Leadership Lesson: The Substance of Influence By Bob Burg and John David Mann
You’ve probably heard those talks, the ones where the speaker gets everyone all worked up to a fever pitch with an emotional story, and then rallies them like drunken sports fans around the corporate mission.
It’s a bit like a political stump speech. The idea, of course, is that the people in the audience will be inspired to greater and more productive action.
You’ve been in that audience. You’ve heard that speech. Heck, maybe you’ve given that speech. (We know we have.) How well did it work? How long did its effects last?
There’s got to be a better way.
And there is: harnessing the substance of influence.
If you want to influence people, what is it you’re actually trying to create? In other words, what is influence? What is it made of? Or let’s ask it this way: what is the difference between convincing others to do something, and influencing them to do so?
Convince means “to overcome by argument.” It comes from the Latin word for “conquer.”
Dale Carnegie famously said, “A man convinced against his will is of the same opinion still.” And is there really any other way to be convinced—conquered, overcome by argument—than against your will?
The word “influence” means “an unseen flow of power.” It was first used in the Middle Ages as an astrological term, from an old French word meaning “a streaming ethereal power from the stars acting upon our character or destiny.” By the fifteenth century, the word was being used to mean “an exercise of personal power by human beings.”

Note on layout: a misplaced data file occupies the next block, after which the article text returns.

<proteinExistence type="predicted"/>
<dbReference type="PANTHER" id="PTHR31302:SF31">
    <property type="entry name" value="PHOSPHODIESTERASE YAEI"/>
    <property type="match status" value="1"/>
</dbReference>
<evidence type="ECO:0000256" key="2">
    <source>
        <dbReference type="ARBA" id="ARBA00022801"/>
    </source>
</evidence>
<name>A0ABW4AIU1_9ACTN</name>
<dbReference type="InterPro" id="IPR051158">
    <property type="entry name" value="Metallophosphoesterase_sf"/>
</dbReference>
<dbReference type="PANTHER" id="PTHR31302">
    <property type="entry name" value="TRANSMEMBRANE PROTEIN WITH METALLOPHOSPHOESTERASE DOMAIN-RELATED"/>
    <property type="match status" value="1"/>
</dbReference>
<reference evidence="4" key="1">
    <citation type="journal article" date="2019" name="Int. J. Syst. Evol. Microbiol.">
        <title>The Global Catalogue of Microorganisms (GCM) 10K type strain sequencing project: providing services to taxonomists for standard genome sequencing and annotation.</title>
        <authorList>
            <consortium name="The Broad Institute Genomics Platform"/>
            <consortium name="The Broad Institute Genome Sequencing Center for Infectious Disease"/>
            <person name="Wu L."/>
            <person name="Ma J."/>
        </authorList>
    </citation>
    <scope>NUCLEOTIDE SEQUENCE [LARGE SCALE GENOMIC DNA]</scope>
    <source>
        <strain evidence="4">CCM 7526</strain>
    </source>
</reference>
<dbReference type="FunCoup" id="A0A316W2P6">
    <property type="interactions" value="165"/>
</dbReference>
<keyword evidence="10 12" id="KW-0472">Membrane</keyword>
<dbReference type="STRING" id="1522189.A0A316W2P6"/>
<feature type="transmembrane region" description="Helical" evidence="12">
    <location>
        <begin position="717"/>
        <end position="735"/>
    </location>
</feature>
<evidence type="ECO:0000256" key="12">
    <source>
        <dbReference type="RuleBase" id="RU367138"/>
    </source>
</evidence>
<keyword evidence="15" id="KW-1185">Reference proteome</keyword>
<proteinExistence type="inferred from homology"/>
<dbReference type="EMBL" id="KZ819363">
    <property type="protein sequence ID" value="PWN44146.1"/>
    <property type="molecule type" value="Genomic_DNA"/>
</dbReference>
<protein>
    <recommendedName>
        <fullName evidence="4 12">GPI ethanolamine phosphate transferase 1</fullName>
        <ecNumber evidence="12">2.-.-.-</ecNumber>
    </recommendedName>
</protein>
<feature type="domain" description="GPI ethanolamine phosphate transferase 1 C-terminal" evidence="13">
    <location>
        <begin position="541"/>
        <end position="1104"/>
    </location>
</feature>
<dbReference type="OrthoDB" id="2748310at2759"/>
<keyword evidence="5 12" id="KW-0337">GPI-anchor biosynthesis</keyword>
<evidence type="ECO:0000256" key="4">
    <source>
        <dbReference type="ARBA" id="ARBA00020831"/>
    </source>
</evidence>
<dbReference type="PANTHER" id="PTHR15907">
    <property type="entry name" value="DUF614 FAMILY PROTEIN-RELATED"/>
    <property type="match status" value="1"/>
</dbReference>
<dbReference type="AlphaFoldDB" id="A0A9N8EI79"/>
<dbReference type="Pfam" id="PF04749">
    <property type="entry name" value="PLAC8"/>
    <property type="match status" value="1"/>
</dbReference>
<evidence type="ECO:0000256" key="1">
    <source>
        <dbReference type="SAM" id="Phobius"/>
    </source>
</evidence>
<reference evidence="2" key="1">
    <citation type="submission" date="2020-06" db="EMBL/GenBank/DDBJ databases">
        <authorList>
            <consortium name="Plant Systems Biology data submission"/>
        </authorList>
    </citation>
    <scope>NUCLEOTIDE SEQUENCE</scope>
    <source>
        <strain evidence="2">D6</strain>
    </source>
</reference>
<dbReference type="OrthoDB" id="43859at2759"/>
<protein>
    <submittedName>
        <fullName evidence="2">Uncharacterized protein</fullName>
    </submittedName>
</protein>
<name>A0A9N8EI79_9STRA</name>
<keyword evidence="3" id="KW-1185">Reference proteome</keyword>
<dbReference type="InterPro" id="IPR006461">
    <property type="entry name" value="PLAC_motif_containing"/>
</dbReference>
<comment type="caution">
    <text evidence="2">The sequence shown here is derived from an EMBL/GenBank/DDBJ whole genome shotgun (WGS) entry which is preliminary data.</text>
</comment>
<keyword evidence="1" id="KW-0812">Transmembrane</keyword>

You could say, it describes how we exert gravitational force on each other. Like stars.
Influence is a flow, like air flow or the flow of a river. (Flow, flue, influence — they all come from the same root word.) So what creates that flow?
When water pours downstream, is there some force pushing it from above? No, it flows downstream because of the pull of gravity.
Imagine you have an ordinary window fan blowing air into your room. How far can it blow? Not very far at all. But reverse the fan’s position so it’s now blowing outward—and you can pull a column of air from a single open window clear on the other side of the house, from even hundreds of yards away.
Or think of it this way: How far can you push a rope?
That rah-rah speech given to rally the troops around the flag? That’s like blowing a column of air into a room. Yes, you’ll stir the air and create some movement. But how far does it go? And how long does its influence last?
Instead, turn the window fan around. That’s what great leaders do. They don’t seek to convince; instead, they utilize the substance of influence.
They listen more than talk. Rather than exhorting others to do those actions the organization most needs to move ahead, they personally do those actions themselves. They don’t push the troops toward a goal — they magnetically, gravitationally draw us toward that goal.
That’s what influence is made of. That’s what gravity does. That’s what stars do—they pull. That’s why we don’t talk about how much push we might have with someone, but rather, how much pull.
Pull is the substance of influence. Not push.
Bob Burg and John David Mann are coauthors of the new release It’s Not About You. You can download two sample chapters at www.INAYBook.com.